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Insurance Companies Cite ‘Deteriorated’ Tort Law Industry for Reduced Earnings


Throughout 2019, major insurance carriers including Travelers, AIG, and Chubb Ltd. have warned that an increase in litigiousness will continue the trend of reduced earnings for their companies. “What we’re reflecting in our numbers we would describe as a more active and more aggressive plaintiffs’ bar,” Travelers CEO, Alan Schnitzer, said on a conference call with shareholders in July. In April, Chubb CEO, Evan Greenberg, warned that excessive litigation is becoming a “tax on corporate America.” AIG has stated that the rise in class-action lawsuits is responsible for driving losses on directors-and-officers policies. 

Last month, Travelers CEO, Schnitzer, reiterated his position in another call with shareholders, this time to address third-quarter earnings that failed to meet analysts’ estimates. He stated that, specific to general liability and commercial auto insurance lines, the “heart of the issue is the higher and more aggressive level of attorney involvement in claims,” and “the bigger issue for all us is that the broken system imposes a tort tax across society.” The claim of a “tort tax” comes at a time when tort reform measures are grabbing headlines in various states across the country. 

The issue featured heavily in Louisiana’s 2019 election, according to Stephen Waguespack, head of the Louisiana Association of Business and Industry. Many Republicans who campaigned on stringent tort reform measures were elected to the state legislature in this month’s election. Waguespack told the Advocate, a Baton Rouge-based outlet, that he hopes the rise in newly elected conservatives means “both sides can sit down on issues like how to change the legal system, tort reform, in hopes that insurance companies will lower the prices of the policies required to drive a car.”

But as Louisiana seems primed to enact legislation to reduce potential tort awards for personal injury settlements resulting from car accidents, states like California are passing measures that could expand and redefine the $429 billion tort law system. Though states may differ on what type of tort reform is required, it is clearly a hot button issue. 

Insurance companies, however, seem unified in the sentiment that the current tort system is toxic and, due primarily to overly-motivated attorneys seeking major settlements for their clients, needs to be scaled back through legislation. They contend that their bottom lines are at risk, and shareholders will be negatively impacted. Schnitzer stated that the overall issue is “a tort environment that has deteriorated beyond our elevated expectation.”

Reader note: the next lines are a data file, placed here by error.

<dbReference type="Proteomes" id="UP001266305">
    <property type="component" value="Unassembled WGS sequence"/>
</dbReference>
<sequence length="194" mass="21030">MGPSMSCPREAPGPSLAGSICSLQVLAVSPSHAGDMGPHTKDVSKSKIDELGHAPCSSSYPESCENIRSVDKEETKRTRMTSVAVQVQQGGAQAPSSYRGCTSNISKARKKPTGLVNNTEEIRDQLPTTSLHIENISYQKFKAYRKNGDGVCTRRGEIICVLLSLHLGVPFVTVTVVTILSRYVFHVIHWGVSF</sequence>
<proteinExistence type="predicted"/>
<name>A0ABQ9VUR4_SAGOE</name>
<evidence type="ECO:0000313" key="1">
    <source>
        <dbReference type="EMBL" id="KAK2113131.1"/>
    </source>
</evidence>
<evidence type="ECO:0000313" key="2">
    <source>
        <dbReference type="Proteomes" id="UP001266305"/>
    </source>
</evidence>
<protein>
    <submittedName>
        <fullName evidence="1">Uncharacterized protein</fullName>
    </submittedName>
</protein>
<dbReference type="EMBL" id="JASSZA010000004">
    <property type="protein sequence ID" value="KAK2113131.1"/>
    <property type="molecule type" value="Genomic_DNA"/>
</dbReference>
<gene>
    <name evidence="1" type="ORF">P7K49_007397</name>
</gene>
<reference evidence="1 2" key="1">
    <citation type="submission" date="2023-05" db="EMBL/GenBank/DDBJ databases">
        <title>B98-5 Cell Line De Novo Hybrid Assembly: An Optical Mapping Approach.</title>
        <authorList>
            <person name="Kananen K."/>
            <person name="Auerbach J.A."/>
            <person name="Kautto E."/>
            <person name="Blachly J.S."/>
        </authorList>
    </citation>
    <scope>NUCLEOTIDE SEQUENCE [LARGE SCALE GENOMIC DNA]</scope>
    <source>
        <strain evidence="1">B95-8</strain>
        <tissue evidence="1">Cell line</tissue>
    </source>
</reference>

PINews reached out to representatives from Travelers and Chubb Ltd. for comment regarding the recently passed legislation in California, and prospective legislation considering the newly elected conservative majority in Louisiana. A representative from Travelers responded and stated that they had no further comment beyond what CEO Schnitzer discussed on the Q3 conference call, but would provide us with a full transcript of that call. At the time of publication, a Chubb Ltd. spokesperson had not responded to our request. 

Last month, Chubb reported net income of $1.10 billion, down 11.4% compared with the same period last year. Travelers Insurance reported a third-quarter underwriting loss of $149 million, compared to a gain of $198 million in the third quarter of 2018.

Throughout the first three quarters of 2019, Travelers has recorded a net $214 million in loss reserve development. However, since the Q3 earnings report earlier this month, Travelers shares have increased 2.5%. 

The trend of increased tort damages claims, and reduced earnings by insurance companies, is being referred to by the insurance industry as social inflation. Social inflation is used to sum up increased losses attributed to financial, legal, and social changes. It’s being cited as a main factor for why insurance companies have increased their loss reserves throughout 2019. 

It’s clear that the future of tort reform is in flux, and new legislation will have a significant impact on both personal injury settlement figures, as well as profits for insurance companies. Whether there will be a consistent trend in the sort of tort legislation that is passed across the nation, or if it will vary from state-to-state, remains to be seen. It is conceivable, however, that insurance companies may be much more receptive to doing business in states with stringent tort reform measures in place.